TUESDAY, Aug. 31, 2021 (American Heart Association News) — Lisa Wiles was in the kitchen prepping dinner in April 2020 when she heard her husband, Dan, shout an expletive from the other room.
She figured it was a reaction to the news. Still, she went to check on him.
“His eyes weren’t focused on anything, and he was making these horrible breathing sounds,” Lisa said. “I thought at first he was choking.”
She shouted at him to see if he would respond, then ran for the phone to call 911. Dan had problems regulating his heart rhythm at various times in recent years, so she feared the worst.
“The 911 operator could hear the sounds he was making and said, ‘You have to start CPR,'” Lisa recalled.
Dan, then 57, was in cardiac arrest. Lisa, then 51, had CPR training nearly two decades earlier. With the 911 operator instructing her, Lisa dragged Dan onto the floor and began compressions.
“My hands knew what to do,” Lisa said. “I started CPR and (the operator) counted for me.”
A few minutes later, an officer from the Onondaga County Sheriff’s Department burst through the door of their home outside Syracuse, New York, and hooked up an automated external defibrillator. When the machine indicated Dan’s heart wasn’t in a shockable rhythm, they continued with CPR until a second sheriff’s officer arrived and relieved Lisa.
“I had no idea how tiring it was,” Lisa said.
A second attempt to use the AED again indicated Dan’s heart was not in a shockable rhythm. Then an ambulance arrived and paramedics used their defibrillator. This time, the machine indicated a shockable rhythm and provided a shock. Thirteen minutes after his heart stopped, Dan’s heart resumed beating.
Because of the COVID-19 pandemic, Lisa was allowed only a brief visit in the ER. A nurse warned her that he was sometimes confused and repeating himself.
As Lisa walked in, Dan pointed at his chest, motioning to ask if she had done CPR.
“I said ‘yes’ and he began to cry,” she said. “I didn’t see him again until he was released five days later.”
The couple learned Dan experienced atrial fibrillation and then his heart went into ventricular tachycardia, an abnormal rhythm in the heart’s lower chambers, causing the cardiac arrest.
Dan had been diagnosed with atrial flutter in 2012 and had been treated with medication and an ablation procedure that helped for a while. In 2015, he was diagnosed with atrial fibrillation and had a second ablation in 2018.
After his cardiac arrest, doctors placed an implantable cardioverter defibrillator to shock his heart if it goes into a life-threatening abnormal rhythm again.
Dan spent three months puttering around the house as he recovered. It wasn’t until several months later that the weight of what he’d experienced sunk in.
“I was basically dead and now I had a second chance at life,” he said. “It’s overwhelming, what she did for me and how she functioned in that situation. I would like to think I would do the exact same thing.”
Dan had trouble sleeping, so he sought help from a therapist. He also dealt with an ordeal that was trying both physically and emotionally: jumping into an icy pond during the winter to rescue Quincy, the 55-pound German Shepherd the couple adopted as a puppy during Dan’s recovery. Dan hoisted out Quincy, then climbed out himself.
“It was a great test for how well my heart was working,” he said. (As for Quincy, he fully recovered.)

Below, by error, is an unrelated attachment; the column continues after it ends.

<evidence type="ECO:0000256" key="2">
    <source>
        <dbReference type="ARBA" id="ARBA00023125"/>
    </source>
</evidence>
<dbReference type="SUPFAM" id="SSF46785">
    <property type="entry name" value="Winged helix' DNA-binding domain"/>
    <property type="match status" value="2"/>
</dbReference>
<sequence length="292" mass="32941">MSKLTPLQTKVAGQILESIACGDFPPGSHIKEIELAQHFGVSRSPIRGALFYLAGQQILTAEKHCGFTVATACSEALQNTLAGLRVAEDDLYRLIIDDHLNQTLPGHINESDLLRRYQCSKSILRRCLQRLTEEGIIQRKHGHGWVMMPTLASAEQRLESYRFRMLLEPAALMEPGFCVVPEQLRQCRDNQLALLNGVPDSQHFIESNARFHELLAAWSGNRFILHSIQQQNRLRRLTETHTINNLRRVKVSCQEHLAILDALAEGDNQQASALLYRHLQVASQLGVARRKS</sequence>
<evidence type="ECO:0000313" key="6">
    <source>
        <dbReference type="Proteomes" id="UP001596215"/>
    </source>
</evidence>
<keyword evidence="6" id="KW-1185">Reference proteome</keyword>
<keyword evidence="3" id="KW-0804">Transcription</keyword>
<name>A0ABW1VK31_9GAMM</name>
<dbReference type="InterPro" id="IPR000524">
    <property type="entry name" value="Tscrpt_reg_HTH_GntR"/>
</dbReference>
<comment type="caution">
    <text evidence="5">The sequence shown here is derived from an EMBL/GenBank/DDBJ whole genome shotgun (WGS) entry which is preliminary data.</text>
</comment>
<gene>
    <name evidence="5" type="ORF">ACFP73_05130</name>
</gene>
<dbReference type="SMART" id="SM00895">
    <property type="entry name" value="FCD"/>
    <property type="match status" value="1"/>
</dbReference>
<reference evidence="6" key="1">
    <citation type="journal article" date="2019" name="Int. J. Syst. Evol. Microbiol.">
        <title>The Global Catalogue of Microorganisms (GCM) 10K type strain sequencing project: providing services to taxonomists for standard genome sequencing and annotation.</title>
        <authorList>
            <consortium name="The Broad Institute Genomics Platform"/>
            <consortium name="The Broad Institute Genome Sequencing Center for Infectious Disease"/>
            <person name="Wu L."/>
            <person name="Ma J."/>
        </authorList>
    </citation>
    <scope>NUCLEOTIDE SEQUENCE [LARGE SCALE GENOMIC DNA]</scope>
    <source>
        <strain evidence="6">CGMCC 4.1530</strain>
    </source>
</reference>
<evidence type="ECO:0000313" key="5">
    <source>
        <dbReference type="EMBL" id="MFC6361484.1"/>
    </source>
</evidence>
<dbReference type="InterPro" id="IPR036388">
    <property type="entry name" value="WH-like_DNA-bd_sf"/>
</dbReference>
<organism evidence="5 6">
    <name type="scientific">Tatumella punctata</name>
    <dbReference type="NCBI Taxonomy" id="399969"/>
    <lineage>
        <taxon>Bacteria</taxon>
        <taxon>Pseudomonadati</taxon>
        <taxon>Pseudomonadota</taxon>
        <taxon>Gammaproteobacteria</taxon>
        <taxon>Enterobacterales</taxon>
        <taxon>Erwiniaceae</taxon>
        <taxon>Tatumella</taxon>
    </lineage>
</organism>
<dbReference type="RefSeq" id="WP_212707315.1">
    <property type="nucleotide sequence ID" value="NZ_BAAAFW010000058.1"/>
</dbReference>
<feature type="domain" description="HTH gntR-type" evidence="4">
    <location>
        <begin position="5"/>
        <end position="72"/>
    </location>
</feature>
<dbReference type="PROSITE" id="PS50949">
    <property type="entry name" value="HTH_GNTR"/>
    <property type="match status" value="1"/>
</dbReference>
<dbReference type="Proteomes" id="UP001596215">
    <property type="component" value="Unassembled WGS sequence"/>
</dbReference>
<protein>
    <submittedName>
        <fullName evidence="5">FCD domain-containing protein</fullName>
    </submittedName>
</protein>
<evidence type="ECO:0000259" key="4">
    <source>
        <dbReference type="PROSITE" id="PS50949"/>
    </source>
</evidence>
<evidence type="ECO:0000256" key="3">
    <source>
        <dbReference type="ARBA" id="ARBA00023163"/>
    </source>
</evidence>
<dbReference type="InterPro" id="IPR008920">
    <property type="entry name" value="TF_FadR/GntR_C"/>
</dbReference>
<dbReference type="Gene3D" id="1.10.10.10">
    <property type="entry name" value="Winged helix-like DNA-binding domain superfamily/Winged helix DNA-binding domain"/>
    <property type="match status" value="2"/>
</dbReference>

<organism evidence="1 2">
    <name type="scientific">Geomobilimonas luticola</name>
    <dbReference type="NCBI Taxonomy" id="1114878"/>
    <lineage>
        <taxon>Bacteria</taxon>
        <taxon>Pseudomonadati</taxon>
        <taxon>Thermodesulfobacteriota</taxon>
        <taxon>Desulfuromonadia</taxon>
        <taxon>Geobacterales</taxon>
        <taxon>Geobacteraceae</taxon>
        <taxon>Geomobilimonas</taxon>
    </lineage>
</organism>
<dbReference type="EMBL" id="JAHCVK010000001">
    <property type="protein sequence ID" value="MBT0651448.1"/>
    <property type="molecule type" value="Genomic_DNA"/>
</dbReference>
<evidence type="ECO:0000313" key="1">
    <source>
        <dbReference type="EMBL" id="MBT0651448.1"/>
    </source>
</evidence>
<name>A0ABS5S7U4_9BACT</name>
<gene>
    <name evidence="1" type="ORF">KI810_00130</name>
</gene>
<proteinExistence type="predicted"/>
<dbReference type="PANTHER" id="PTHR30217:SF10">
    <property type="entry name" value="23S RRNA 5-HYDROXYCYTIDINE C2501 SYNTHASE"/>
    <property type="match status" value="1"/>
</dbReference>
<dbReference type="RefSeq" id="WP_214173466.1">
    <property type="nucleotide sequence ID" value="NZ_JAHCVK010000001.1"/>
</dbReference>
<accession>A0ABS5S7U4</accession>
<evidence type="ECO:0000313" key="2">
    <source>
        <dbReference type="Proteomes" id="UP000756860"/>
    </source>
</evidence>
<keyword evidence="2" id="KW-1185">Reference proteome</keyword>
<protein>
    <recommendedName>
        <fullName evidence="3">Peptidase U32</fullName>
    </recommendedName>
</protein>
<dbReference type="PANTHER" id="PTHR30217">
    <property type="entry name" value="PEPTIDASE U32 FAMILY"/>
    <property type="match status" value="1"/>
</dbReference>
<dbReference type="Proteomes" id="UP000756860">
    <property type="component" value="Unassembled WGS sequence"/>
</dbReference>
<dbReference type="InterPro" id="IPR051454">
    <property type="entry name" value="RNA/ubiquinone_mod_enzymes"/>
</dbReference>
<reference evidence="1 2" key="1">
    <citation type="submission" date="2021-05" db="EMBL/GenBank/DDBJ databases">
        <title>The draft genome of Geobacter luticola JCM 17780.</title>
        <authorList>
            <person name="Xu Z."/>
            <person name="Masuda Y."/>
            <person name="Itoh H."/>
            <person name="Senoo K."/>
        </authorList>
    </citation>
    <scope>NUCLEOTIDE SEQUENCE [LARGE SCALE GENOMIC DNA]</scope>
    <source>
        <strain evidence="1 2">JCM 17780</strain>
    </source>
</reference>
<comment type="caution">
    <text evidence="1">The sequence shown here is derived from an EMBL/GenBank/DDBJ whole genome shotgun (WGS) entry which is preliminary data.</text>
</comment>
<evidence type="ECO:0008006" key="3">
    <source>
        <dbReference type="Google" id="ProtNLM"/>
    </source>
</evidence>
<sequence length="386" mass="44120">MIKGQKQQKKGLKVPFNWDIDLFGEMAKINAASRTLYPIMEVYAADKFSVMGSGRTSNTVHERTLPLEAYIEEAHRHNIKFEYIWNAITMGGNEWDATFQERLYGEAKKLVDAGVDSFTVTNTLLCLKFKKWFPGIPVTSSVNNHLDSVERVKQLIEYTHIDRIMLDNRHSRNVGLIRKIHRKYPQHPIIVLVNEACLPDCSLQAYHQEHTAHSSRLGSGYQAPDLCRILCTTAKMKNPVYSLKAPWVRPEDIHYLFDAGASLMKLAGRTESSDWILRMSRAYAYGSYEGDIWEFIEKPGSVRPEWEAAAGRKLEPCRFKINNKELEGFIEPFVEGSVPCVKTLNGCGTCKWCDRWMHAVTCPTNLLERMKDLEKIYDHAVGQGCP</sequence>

For months following her lifesaving act, Lisa came away grappling with anxiety and fear that Dan’s heart might stop again.
“It took me about 10 months before I really felt like myself,” she said. “I’m so grateful for the outcome, but I’m never going to forget his eyes or those sounds and what happened in that room.”
Lisa found solace in learning more about CPR. She was surprised by the extremes of the statistics: About 9 in 10 people who have a cardiac arrest outside the hospital die; however, for those who receive CPR in the first few minutes of a cardiac arrest, their chances of survival can double or triple.
About 70% of the estimated 350,000 cardiac arrests that occur outside hospitals each year happen at home, but half of those patients don’t get help from bystanders before an ambulance arrives.
As the couple approached the anniversary of Dan’s cardiac arrest, they decided to celebrate by organizing community CPR classes led by one of the paramedics at Marcellus Ambulance Volunteer Emergency Services (MAVES) who responded to Lisa’s 911 call.
Lisa promoted the class on social media and got so much interest that they ended up organizing a class in Marcellus and two in Rochester. Between the classes, 51 attendees became trained in CPR and AEDs.
“That’s 51 people in the community who now know what to do and will take action in an emergency,” Lisa said.
Additionally, five of their nieces walked a marathon along the Erie Canal, where Dan worked as a boat captain for 35 years, raising $3,500 to buy equipment for MAVES.
“If Lisa didn’t do CPR, I wouldn’t be here,” said Dan, who has renewed the CPR training he first earned decades ago. “I am alive today because a zillion things had to go perfectly and they did, and it all started with CPR.”
American Heart Association News covers heart and brain health. Not all views expressed in this story reflect the official position of the American Heart Association. Copyright is owned or held by the American Heart Association, Inc., and all rights are reserved. If you have questions or comments about this story, please email firstname.lastname@example.org.
By Suzanne Marta
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